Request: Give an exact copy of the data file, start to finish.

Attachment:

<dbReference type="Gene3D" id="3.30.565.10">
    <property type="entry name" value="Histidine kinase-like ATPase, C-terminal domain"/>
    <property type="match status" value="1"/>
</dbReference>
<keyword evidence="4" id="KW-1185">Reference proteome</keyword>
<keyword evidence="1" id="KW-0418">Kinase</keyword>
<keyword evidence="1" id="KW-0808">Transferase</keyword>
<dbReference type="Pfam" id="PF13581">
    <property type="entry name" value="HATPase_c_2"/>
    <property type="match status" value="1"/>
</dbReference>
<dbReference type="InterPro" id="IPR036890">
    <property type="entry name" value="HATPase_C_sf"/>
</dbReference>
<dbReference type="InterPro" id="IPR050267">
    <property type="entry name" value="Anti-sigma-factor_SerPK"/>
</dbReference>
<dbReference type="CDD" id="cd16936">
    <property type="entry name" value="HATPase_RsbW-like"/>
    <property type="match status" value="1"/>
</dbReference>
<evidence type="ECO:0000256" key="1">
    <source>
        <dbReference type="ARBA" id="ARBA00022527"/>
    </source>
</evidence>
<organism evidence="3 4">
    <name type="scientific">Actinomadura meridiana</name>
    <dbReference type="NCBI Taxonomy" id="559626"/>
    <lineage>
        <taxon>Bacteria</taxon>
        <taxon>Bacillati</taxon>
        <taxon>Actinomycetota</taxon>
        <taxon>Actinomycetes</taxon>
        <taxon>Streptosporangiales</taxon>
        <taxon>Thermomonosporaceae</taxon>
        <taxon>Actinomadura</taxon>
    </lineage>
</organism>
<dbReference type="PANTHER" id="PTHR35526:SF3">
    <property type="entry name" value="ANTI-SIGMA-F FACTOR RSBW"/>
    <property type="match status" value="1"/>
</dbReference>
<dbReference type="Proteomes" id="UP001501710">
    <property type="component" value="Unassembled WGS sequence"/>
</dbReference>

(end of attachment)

<dbReference type="Gene3D" id="3.30.565.10">
    <property type="entry name" value="Histidine kinase-like ATPase, C-terminal domain"/>
    <property type="match status" value="1"/>
</dbReference>
<keyword evidence="4" id="KW-1185">Reference proteome</keyword>
<keyword evidence="1" id="KW-0418">Kinase</keyword>
<keyword evidence="1" id="KW-0808">Transferase</keyword>
<dbReference type="Pfam" id="PF13581">
    <property type="entry name" value="HATPase_c_2"/>
    <property type="match status" value="1"/>
</dbReference>
<dbReference type="InterPro" id="IPR036890">
    <property type="entry name" value="HATPase_C_sf"/>
</dbReference>
<dbReference type="InterPro" id="IPR050267">
    <property type="entry name" value="Anti-sigma-factor_SerPK"/>
</dbReference>
<dbReference type="CDD" id="cd16936">
    <property type="entry name" value="HATPase_RsbW-like"/>
    <property type="match status" value="1"/>
</dbReference>
<evidence type="ECO:0000256" key="1">
    <source>
        <dbReference type="ARBA" id="ARBA00022527"/>
    </source>
</evidence>
<organism evidence="3 4">
    <name type="scientific">Actinomadura meridiana</name>
    <dbReference type="NCBI Taxonomy" id="559626"/>
    <lineage>
        <taxon>Bacteria</taxon>
        <taxon>Bacillati</taxon>
        <taxon>Actinomycetota</taxon>
        <taxon>Actinomycetes</taxon>
        <taxon>Streptosporangiales</taxon>
        <taxon>Thermomonosporaceae</taxon>
        <taxon>Actinomadura</taxon>
    </lineage>
</organism>
<dbReference type="PANTHER" id="PTHR35526:SF3">
    <property type="entry name" value="ANTI-SIGMA-F FACTOR RSBW"/>
    <property type="match status" value="1"/>
</dbReference>
<dbReference type="Proteomes" id="UP001501710">
    <property type="component" value="Unassembled WGS sequence"/>
</dbReference>